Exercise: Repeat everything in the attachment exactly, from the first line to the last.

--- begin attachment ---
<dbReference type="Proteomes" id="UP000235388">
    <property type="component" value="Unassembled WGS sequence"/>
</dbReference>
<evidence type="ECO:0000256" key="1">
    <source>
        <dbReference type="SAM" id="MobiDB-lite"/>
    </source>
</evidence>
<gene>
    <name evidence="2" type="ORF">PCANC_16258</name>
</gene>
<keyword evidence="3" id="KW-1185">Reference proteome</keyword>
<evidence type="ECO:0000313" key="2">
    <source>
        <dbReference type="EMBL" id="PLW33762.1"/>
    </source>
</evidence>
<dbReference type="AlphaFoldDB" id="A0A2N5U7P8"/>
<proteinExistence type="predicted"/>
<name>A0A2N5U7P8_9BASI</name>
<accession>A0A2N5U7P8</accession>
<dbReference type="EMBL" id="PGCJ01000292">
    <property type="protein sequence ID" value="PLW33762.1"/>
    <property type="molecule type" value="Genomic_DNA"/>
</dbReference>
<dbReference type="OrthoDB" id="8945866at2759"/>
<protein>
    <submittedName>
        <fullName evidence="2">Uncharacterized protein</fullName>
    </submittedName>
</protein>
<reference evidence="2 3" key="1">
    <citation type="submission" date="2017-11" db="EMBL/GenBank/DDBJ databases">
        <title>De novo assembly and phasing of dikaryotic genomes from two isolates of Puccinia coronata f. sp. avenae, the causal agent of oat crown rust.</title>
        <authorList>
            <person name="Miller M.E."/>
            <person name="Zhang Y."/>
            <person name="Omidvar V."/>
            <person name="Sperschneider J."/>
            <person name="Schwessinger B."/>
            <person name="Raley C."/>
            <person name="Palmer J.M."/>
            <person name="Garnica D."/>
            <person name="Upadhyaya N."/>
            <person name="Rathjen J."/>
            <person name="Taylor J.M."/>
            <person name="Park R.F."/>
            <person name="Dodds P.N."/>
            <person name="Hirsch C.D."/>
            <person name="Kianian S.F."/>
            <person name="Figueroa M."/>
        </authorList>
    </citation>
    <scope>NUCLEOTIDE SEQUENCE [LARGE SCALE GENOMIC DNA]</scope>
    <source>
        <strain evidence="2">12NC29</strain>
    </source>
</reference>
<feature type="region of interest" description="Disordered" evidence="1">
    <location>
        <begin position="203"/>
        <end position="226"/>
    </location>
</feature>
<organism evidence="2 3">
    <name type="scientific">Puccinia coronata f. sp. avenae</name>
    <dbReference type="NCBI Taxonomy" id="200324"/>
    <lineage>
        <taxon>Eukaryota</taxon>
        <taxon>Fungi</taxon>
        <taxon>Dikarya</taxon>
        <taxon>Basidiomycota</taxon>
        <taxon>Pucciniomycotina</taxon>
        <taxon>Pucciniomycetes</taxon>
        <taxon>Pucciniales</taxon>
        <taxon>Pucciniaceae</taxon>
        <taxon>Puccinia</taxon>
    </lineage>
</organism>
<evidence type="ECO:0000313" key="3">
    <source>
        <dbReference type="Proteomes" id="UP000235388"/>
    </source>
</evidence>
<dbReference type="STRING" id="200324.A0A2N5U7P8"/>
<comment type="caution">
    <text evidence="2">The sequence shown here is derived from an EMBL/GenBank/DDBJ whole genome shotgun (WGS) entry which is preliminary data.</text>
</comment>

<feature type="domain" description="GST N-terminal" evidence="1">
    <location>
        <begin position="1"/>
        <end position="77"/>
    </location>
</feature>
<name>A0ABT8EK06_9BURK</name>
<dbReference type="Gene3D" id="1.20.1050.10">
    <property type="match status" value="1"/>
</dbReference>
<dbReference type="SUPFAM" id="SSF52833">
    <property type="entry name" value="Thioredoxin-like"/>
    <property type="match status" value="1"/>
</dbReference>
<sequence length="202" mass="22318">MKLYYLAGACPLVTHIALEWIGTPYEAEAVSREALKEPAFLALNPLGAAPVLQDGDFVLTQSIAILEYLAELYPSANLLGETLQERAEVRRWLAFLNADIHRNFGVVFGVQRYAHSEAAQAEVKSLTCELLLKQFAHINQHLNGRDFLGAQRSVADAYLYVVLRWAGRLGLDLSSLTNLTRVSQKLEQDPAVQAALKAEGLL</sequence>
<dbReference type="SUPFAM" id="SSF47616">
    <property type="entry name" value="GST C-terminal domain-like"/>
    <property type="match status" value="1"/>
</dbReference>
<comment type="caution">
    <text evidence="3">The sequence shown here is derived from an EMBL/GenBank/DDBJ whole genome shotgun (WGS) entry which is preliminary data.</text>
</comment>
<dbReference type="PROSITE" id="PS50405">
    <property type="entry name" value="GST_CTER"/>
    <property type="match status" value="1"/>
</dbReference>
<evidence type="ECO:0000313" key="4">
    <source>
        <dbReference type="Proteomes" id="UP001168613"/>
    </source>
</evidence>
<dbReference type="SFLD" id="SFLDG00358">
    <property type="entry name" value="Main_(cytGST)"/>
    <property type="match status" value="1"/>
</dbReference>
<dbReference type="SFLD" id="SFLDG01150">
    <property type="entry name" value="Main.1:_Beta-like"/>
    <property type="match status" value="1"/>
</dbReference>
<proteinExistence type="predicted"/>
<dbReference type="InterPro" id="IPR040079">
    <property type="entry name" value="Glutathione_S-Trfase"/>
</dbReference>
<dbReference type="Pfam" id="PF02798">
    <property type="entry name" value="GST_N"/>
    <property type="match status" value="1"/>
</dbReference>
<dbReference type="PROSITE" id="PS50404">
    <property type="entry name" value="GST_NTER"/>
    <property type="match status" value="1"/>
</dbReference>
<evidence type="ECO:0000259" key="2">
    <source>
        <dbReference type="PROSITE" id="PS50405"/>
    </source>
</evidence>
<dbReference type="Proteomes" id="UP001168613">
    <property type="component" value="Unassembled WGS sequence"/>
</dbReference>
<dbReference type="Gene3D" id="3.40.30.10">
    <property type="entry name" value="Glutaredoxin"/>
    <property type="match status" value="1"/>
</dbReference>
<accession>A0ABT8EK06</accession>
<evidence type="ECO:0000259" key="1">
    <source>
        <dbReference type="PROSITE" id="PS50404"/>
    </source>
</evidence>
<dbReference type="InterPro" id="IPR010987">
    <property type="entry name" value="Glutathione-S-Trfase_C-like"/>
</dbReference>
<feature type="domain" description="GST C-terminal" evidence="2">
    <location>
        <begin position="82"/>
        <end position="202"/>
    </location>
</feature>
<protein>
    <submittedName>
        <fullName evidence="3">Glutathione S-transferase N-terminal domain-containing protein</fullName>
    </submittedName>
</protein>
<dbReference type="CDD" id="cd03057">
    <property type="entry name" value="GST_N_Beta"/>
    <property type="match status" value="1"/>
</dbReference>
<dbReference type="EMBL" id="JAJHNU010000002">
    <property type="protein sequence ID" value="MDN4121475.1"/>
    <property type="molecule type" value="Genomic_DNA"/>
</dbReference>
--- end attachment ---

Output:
<dbReference type="Proteomes" id="UP000235388">
    <property type="component" value="Unassembled WGS sequence"/>
</dbReference>
<evidence type="ECO:0000256" key="1">
    <source>
        <dbReference type="SAM" id="MobiDB-lite"/>
    </source>
</evidence>
<gene>
    <name evidence="2" type="ORF">PCANC_16258</name>
</gene>
<keyword evidence="3" id="KW-1185">Reference proteome</keyword>
<evidence type="ECO:0000313" key="2">
    <source>
        <dbReference type="EMBL" id="PLW33762.1"/>
    </source>
</evidence>
<dbReference type="AlphaFoldDB" id="A0A2N5U7P8"/>
<proteinExistence type="predicted"/>
<name>A0A2N5U7P8_9BASI</name>
<accession>A0A2N5U7P8</accession>
<dbReference type="EMBL" id="PGCJ01000292">
    <property type="protein sequence ID" value="PLW33762.1"/>
    <property type="molecule type" value="Genomic_DNA"/>
</dbReference>
<dbReference type="OrthoDB" id="8945866at2759"/>
<protein>
    <submittedName>
        <fullName evidence="2">Uncharacterized protein</fullName>
    </submittedName>
</protein>
<reference evidence="2 3" key="1">
    <citation type="submission" date="2017-11" db="EMBL/GenBank/DDBJ databases">
        <title>De novo assembly and phasing of dikaryotic genomes from two isolates of Puccinia coronata f. sp. avenae, the causal agent of oat crown rust.</title>
        <authorList>
            <person name="Miller M.E."/>
            <person name="Zhang Y."/>
            <person name="Omidvar V."/>
            <person name="Sperschneider J."/>
            <person name="Schwessinger B."/>
            <person name="Raley C."/>
            <person name="Palmer J.M."/>
            <person name="Garnica D."/>
            <person name="Upadhyaya N."/>
            <person name="Rathjen J."/>
            <person name="Taylor J.M."/>
            <person name="Park R.F."/>
            <person name="Dodds P.N."/>
            <person name="Hirsch C.D."/>
            <person name="Kianian S.F."/>
            <person name="Figueroa M."/>
        </authorList>
    </citation>
    <scope>NUCLEOTIDE SEQUENCE [LARGE SCALE GENOMIC DNA]</scope>
    <source>
        <strain evidence="2">12NC29</strain>
    </source>
</reference>
<feature type="region of interest" description="Disordered" evidence="1">
    <location>
        <begin position="203"/>
        <end position="226"/>
    </location>
</feature>
<organism evidence="2 3">
    <name type="scientific">Puccinia coronata f. sp. avenae</name>
    <dbReference type="NCBI Taxonomy" id="200324"/>
    <lineage>
        <taxon>Eukaryota</taxon>
        <taxon>Fungi</taxon>
        <taxon>Dikarya</taxon>
        <taxon>Basidiomycota</taxon>
        <taxon>Pucciniomycotina</taxon>
        <taxon>Pucciniomycetes</taxon>
        <taxon>Pucciniales</taxon>
        <taxon>Pucciniaceae</taxon>
        <taxon>Puccinia</taxon>
    </lineage>
</organism>
<evidence type="ECO:0000313" key="3">
    <source>
        <dbReference type="Proteomes" id="UP000235388"/>
    </source>
</evidence>
<dbReference type="STRING" id="200324.A0A2N5U7P8"/>
<comment type="caution">
    <text evidence="2">The sequence shown here is derived from an EMBL/GenBank/DDBJ whole genome shotgun (WGS) entry which is preliminary data.</text>
</comment>

<feature type="domain" description="GST N-terminal" evidence="1">
    <location>
        <begin position="1"/>
        <end position="77"/>
    </location>
</feature>
<name>A0ABT8EK06_9BURK</name>
<dbReference type="Gene3D" id="1.20.1050.10">
    <property type="match status" value="1"/>
</dbReference>
<dbReference type="SUPFAM" id="SSF52833">
    <property type="entry name" value="Thioredoxin-like"/>
    <property type="match status" value="1"/>
</dbReference>
<sequence length="202" mass="22318">MKLYYLAGACPLVTHIALEWIGTPYEAEAVSREALKEPAFLALNPLGAAPVLQDGDFVLTQSIAILEYLAELYPSANLLGETLQERAEVRRWLAFLNADIHRNFGVVFGVQRYAHSEAAQAEVKSLTCELLLKQFAHINQHLNGRDFLGAQRSVADAYLYVVLRWAGRLGLDLSSLTNLTRVSQKLEQDPAVQAALKAEGLL</sequence>
<dbReference type="SUPFAM" id="SSF47616">
    <property type="entry name" value="GST C-terminal domain-like"/>
    <property type="match status" value="1"/>
</dbReference>
<comment type="caution">
    <text evidence="3">The sequence shown here is derived from an EMBL/GenBank/DDBJ whole genome shotgun (WGS) entry which is preliminary data.</text>
</comment>
<dbReference type="PROSITE" id="PS50405">
    <property type="entry name" value="GST_CTER"/>
    <property type="match status" value="1"/>
</dbReference>
<evidence type="ECO:0000313" key="4">
    <source>
        <dbReference type="Proteomes" id="UP001168613"/>
    </source>
</evidence>
<dbReference type="SFLD" id="SFLDG00358">
    <property type="entry name" value="Main_(cytGST)"/>
    <property type="match status" value="1"/>
</dbReference>
<dbReference type="SFLD" id="SFLDG01150">
    <property type="entry name" value="Main.1:_Beta-like"/>
    <property type="match status" value="1"/>
</dbReference>
<proteinExistence type="predicted"/>
<dbReference type="InterPro" id="IPR040079">
    <property type="entry name" value="Glutathione_S-Trfase"/>
</dbReference>
<dbReference type="Pfam" id="PF02798">
    <property type="entry name" value="GST_N"/>
    <property type="match status" value="1"/>
</dbReference>
<dbReference type="PROSITE" id="PS50404">
    <property type="entry name" value="GST_NTER"/>
    <property type="match status" value="1"/>
</dbReference>
<evidence type="ECO:0000259" key="2">
    <source>
        <dbReference type="PROSITE" id="PS50405"/>
    </source>
</evidence>
<dbReference type="Proteomes" id="UP001168613">
    <property type="component" value="Unassembled WGS sequence"/>
</dbReference>
<dbReference type="Gene3D" id="3.40.30.10">
    <property type="entry name" value="Glutaredoxin"/>
    <property type="match status" value="1"/>
</dbReference>
<accession>A0ABT8EK06</accession>
<evidence type="ECO:0000259" key="1">
    <source>
        <dbReference type="PROSITE" id="PS50404"/>
    </source>
</evidence>
<dbReference type="InterPro" id="IPR010987">
    <property type="entry name" value="Glutathione-S-Trfase_C-like"/>
</dbReference>
<feature type="domain" description="GST C-terminal" evidence="2">
    <location>
        <begin position="82"/>
        <end position="202"/>
    </location>
</feature>
<protein>
    <submittedName>
        <fullName evidence="3">Glutathione S-transferase N-terminal domain-containing protein</fullName>
    </submittedName>
</protein>
<dbReference type="CDD" id="cd03057">
    <property type="entry name" value="GST_N_Beta"/>
    <property type="match status" value="1"/>
</dbReference>
<dbReference type="EMBL" id="JAJHNU010000002">
    <property type="protein sequence ID" value="MDN4121475.1"/>
    <property type="molecule type" value="Genomic_DNA"/>
</dbReference>